Directed by Roger Donaldson
That doesn’t mean that his reunion with “Dante’s Peak” director Roger Donaldson (who also directed “The Bank Job” with Jason Statham) stands up to Brosnan’s Bond legacy and much of those problems lie in the weak screenplay and the way the story unfolds in a way that’s sometimes hard to follow.
We meet Brosnan’s Peter Devereux as he’s in the middle of a mission that’s about to go wrong as his protégé Mason (Luke Macey) accidentally shoots innocent bystanders. Years later, Devereux is retired but gets dragged back into the thick of things when his Russian ex-wife (also an agent) is killed during another mission gone wrong (That seems to be one of the recurring themes of the movie.) It turns out she was investigating a Chechen politician, who is trying to get rid of anyone aware of his criminal past. This includes a young teenager named Mira Filipova, who was taken by the former soldier after the murder of her parents. Devereux seeks the help of Olga Kurylenko’s Alice Fournier, who has also become a target, but Devereaux’s interference puts him in the sights of his CIA handler, who sends the more experienced Mason to stop his former mentor.
This isn’t Brosnan’s best performance as he often delves into scenery-chewing mode as he tries to give his character more of a heightened feel, while Luke Bracey seems like your typical good-looking young actor who you just know you’re going to see everywhere. Even so, the relationship between Devereaux and Mason and the scenes between the two actors is one of the film’s driving forces.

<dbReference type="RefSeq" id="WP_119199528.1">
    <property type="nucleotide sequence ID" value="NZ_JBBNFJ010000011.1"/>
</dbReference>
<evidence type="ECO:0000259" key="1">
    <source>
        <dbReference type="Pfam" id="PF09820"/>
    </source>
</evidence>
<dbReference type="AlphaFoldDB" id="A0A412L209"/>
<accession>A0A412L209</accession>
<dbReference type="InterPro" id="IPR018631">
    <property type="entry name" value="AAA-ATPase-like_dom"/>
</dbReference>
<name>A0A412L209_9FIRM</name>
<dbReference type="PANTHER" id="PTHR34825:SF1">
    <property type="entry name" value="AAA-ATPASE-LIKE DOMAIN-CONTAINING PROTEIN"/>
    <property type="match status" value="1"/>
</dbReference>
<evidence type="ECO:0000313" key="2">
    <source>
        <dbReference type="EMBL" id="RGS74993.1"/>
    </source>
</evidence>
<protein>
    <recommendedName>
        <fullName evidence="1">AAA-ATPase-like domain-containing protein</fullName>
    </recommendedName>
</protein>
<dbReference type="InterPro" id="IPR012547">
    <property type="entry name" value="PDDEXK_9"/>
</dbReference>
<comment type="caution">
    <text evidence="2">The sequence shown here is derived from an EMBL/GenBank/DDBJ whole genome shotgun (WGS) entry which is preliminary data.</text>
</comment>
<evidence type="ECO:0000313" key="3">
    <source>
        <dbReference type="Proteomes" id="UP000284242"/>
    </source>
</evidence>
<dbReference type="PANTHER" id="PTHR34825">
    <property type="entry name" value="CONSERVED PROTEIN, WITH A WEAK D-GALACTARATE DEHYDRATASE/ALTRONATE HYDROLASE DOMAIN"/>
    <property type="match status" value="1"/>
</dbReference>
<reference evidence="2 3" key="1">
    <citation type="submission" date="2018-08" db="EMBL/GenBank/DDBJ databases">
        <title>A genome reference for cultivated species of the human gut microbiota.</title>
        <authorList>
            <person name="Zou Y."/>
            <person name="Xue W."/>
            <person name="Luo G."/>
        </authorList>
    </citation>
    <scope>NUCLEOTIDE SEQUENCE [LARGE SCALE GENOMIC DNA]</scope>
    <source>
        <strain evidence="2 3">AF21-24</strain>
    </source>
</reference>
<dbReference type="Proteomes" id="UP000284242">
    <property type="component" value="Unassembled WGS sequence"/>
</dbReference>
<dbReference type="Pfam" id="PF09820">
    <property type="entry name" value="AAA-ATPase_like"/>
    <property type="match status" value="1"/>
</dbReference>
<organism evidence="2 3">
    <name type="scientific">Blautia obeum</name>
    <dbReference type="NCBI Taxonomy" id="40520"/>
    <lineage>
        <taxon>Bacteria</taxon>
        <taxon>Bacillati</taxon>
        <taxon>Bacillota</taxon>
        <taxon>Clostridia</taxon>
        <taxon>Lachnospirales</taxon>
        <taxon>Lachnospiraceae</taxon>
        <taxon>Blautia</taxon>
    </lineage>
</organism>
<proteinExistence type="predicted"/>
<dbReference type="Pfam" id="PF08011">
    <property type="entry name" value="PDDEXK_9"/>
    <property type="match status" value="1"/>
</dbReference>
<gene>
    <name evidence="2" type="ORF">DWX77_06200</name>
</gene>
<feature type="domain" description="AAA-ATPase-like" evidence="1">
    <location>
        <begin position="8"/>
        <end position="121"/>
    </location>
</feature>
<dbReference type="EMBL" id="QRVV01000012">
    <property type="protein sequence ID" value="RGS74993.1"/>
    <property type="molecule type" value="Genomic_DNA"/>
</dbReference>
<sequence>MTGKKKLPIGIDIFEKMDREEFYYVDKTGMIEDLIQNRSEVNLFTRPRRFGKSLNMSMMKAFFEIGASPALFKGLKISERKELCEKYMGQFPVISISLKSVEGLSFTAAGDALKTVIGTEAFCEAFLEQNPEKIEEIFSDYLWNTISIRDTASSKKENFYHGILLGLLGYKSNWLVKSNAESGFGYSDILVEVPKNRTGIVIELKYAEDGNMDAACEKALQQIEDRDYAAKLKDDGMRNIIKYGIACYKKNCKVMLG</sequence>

Likewise, Olga Kurylenko gives one of her better performances, one that allows her to stretch her dramatic muscles while also reminding the viewer how incredibly sexy she can be. It’s odd seeing another actress playing the Eastern European assassin that she’s played so well in the past, but it’s clear she’s beyond that point in her career.
Unfortunately, the misogyny runs rampant in the movie with many of the women being used merely for eye candy or as bullet fodder. In one scene, Devereux slices the leg of an innocent woman Mason had just started dating as an attempt to evade capture. His reasoning makes little sense and it seems a bit much, and it’s never explained or resolved why Devereaux goes to such extremes.
Donaldson still proves himself to be a skilled filmmaker in every respect, especially in terms of keeping the film moving at a brisk well-edited pace with great old-school practical car chases and stunts. Coming out so soon after Anton Corbijn’s “A Most Wanted Man,” a far more subtle attempt at a spy thriller, and even “Captain America: The Winter Soldier,” “The November Man” does feel somewhat dated at times and once the big twists (some more obvious than others) reveal themselves, everything gets tied together in a way that makes you realize how disjointed the film is.
The Bottom Line: